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Article:

Intra-EU trade in goods: European Commission proposes new VAT regime

10 November 2017

The European Commission (EC) has announced that its proposed new VAT system for Intra EU B2B supplies of goods will come into force in 2022, with a transitional period scheduled to begin in 2019. Although unrelated to Brexit, the new Single VAT Area may require UK traders to make major changes to their VAT processes before the UK leaves the EU.

 

The ‘Single VAT Area’

The EC has released further details of its plans to replace the current system for accounting for VAT on Intra EU B2B supplies of goods with a new ‘Single VAT Area’. This is one of five proposals that make up the EU’s wider VAT Action Plan to reform VAT, first announced in 2016. The main aim of this change is to combat intra-community VAT fraud, which contributes heavily to the current ‘VAT gap’ of €150 billion.

The basic structure of the plan has already been published by the Commission, as outlined in our article in May 2016; the Single VAT Area means that:

  • VAT will be charged by the vendor in Country A (country of origin), but at the rate applicable in Country B (country of consumption/destination)
  • The VAT is declared and paid by the vendor in Country A via a web portal, through which the VAT will be paid over to the tax authorities in Country B.

The latest documents provide more detail of the changes that will apply during the transitional period, for example, the new concept of ‘Certified Taxable Person’, and interim simplifications intended to protect the Intra-EU VAT system before the new system comes fully into force in 2022.

 

Certified Taxable Person Status (CTP)

There will be a transitional period (currently planned to run from 1 January 2019 to 31 December 2021) under which Certified Taxable Persons (‘trustworthy’ purchasers certified by their national tax authority) can continue to use the current dispatch and acquisition system to account for VAT on goods they buy from other EU member states. Those that do not qualify must use the new regime from 1 January 2019.

VAT registered businesses with a place of business or fixed establishment in the EU can apply to their national tax authority for CTP status, provided they meet criteria related to:

  • Good tax compliance
  • An auditable system demonstrating a high level of control of the business’ operations and the flow of goods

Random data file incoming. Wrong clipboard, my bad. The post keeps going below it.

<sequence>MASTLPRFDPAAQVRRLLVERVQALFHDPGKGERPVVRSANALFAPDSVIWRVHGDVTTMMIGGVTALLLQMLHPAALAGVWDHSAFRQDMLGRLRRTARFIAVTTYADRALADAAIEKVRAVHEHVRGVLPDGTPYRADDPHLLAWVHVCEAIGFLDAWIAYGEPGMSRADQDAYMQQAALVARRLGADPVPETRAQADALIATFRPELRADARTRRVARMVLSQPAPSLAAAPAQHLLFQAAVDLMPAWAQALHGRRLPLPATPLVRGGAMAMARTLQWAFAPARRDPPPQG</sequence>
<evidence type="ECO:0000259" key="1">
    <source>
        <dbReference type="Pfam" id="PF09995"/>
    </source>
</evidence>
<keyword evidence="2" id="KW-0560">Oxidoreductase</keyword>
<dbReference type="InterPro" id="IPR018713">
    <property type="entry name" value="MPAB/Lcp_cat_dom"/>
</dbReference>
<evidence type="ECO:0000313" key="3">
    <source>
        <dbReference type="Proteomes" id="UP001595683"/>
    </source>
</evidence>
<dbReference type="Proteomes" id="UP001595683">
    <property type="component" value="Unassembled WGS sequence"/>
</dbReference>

• Evidence of financial solvency.

Those already approved for Authorise Economic Operator (AEO) status will be deemed to have met the eligibility criteria.

Subject to conditions, CTPs will also be entitled to use other simplifications related to intra-EU trade, including removal of the requirement of some member states for the supplier to register for VAT in each EU country member state where it stores call off stock for a predetermined customer, plus other easements related to chain transactions and evidence of dispatch of goods.  

 

Next steps

The Single VAT Area proposal remains subject to approval by member states so the timescale for its implementation is not yet set in stone. The Commission says that more draft legislation will be published in spring 2018.

The EU’s plans are ambitious. Assuming all member states quickly agree to the proposals, this leaves only 14 months to set up a system for approving CTP status, which the majority of businesses buying and selling goods within the EU will regard as essential.

 

How could this affect UK traders?

The precise impact of the Single VAT Area in the UK will depend on the timeline of Brexit. At present, the UK looks certain to still be an EU member on 1 January 2019 when the first phase comes into force and may still be in the Single Market under any transitional Brexit deal agreed with the EU when the Single VAT Area is fully implemented in 2022. Therefore, if the EU sticks to the proposed time scale, the likelihood is that UK businesses will have to participate in the new regime to some extent.

Much remains to be confirmed, but UK cross border traders can start preparing now by considering an application for AEO status. This accreditation would not only ensure acceptance as a Certified Taxable Person, but also bring other benefits, such as faster clearance of goods at ports and airports plus eligibility for various customs approvals, all of which will be vital if border controls are introduced between the UK and EU after Brexit. See Authorised Economic Operator: Is now the time to apply?

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